Despite a recent European Court of Justice opinion condemning the collection and sharing of air passengers’ data, the European Parliament is now set to pass a new Entry/Exit System for third country nationals that will lead to more mass data collection as well as deportations.

Marie-Christine Vergiat, responded this morning: “This new system entrusts the management of borders to digital filing systems that collect more and more data as well as fingerprints and facial images.” 

Vergiat explained that the texts of the reports debated in Parliament today “were originally intended to facilitate border crossing for the 50 million third-country nationals who come to the EU each year. However, this is now primarily a system for identifying people in irregular immigration situations and facilitating deportations.”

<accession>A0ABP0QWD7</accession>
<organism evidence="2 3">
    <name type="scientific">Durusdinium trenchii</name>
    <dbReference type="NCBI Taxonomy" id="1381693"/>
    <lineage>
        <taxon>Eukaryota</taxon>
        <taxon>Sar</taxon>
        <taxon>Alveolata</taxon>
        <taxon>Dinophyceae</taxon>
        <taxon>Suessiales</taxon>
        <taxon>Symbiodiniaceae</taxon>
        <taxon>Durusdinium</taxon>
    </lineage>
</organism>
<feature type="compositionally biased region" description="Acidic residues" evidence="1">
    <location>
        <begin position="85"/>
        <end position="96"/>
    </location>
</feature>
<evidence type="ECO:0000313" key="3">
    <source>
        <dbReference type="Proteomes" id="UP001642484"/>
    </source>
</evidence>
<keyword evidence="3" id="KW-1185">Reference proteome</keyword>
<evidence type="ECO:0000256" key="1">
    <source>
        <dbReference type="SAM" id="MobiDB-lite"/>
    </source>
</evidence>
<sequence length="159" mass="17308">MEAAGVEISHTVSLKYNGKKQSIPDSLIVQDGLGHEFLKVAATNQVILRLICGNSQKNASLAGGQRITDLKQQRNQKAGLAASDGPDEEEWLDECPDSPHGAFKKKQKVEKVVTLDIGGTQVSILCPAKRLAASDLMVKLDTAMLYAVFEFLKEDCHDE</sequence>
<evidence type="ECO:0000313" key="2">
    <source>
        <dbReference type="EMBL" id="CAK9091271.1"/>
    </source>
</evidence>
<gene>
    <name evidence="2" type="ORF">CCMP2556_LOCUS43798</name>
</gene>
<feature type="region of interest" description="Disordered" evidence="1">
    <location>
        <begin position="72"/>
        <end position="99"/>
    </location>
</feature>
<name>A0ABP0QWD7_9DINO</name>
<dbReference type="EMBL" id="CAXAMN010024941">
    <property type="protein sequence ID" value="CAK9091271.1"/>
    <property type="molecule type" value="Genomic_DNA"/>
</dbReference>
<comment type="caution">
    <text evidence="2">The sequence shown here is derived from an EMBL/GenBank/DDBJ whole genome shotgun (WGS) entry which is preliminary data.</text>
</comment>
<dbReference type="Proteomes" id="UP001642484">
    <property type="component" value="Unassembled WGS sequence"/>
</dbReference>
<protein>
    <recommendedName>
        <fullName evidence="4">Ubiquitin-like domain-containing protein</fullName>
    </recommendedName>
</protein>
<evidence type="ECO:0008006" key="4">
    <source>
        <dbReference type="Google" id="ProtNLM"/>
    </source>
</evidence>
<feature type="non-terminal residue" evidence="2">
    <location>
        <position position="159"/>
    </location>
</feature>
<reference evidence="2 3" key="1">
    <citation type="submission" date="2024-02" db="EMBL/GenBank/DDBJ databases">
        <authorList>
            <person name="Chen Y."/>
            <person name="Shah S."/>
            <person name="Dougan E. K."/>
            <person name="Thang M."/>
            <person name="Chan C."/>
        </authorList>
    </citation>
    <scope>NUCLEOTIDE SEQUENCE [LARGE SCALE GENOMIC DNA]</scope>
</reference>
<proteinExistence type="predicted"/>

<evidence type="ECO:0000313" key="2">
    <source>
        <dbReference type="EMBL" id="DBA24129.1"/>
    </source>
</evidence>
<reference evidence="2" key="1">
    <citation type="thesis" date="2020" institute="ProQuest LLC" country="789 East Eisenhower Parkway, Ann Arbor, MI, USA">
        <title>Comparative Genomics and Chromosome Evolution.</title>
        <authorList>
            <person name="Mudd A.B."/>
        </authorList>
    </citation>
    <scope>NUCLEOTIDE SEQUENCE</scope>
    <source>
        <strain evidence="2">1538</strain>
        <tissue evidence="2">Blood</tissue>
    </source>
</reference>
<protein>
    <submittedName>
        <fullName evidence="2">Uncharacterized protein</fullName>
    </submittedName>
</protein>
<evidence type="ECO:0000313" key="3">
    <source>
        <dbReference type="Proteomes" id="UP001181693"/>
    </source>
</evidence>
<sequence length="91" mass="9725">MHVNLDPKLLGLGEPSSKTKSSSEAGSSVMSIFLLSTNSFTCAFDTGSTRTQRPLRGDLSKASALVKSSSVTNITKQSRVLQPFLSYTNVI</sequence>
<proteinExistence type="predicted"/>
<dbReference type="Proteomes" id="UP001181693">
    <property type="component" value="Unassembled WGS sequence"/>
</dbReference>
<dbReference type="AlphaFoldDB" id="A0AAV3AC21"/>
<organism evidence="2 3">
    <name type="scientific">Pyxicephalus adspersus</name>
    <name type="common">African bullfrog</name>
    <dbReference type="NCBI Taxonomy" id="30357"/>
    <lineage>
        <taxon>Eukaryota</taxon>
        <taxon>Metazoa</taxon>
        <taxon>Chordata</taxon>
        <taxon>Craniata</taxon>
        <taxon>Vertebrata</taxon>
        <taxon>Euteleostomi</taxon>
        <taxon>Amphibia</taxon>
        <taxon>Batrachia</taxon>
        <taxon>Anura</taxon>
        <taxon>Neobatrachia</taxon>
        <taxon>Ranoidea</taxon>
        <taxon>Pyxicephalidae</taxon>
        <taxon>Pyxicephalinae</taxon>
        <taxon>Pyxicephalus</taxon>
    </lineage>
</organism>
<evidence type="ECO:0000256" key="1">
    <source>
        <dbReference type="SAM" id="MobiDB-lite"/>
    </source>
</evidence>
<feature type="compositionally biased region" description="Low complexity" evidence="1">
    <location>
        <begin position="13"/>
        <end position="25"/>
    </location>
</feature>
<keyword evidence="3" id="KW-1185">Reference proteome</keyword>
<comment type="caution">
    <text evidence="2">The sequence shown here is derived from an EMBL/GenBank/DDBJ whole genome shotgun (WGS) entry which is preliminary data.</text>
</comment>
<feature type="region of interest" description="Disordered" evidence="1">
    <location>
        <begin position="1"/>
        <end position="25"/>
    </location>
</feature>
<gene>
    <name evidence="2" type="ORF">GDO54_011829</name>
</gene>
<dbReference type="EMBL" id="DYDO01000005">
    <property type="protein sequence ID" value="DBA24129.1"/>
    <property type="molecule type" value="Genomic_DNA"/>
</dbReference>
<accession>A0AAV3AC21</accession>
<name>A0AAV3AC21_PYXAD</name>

“Under the false pretense of security, Europe is multiplying repressive forces’ access to sensitive data, including in cooperation with third countries like Sudan.

“Europe is turning into a bunker, undermining its own values and picking scapegoats for its problems rather than fulfilling our international responsibilities,” added the French MEP.

Cornelia Ernst also remarked: “A few months ago, the European Court of Justice rejected the EU passenger data agreement (PNR) with Canada.”

“Following that, it’s unacceptable that we now establish this European Entry/Exit System. This is not compatible with the Charter of Fundamental Rights.

“We as the GUE/NGL are against this form of mass data retention from travellers. This will cost millions of euros and it is a shame for the European Union,” concluded the German MEP.

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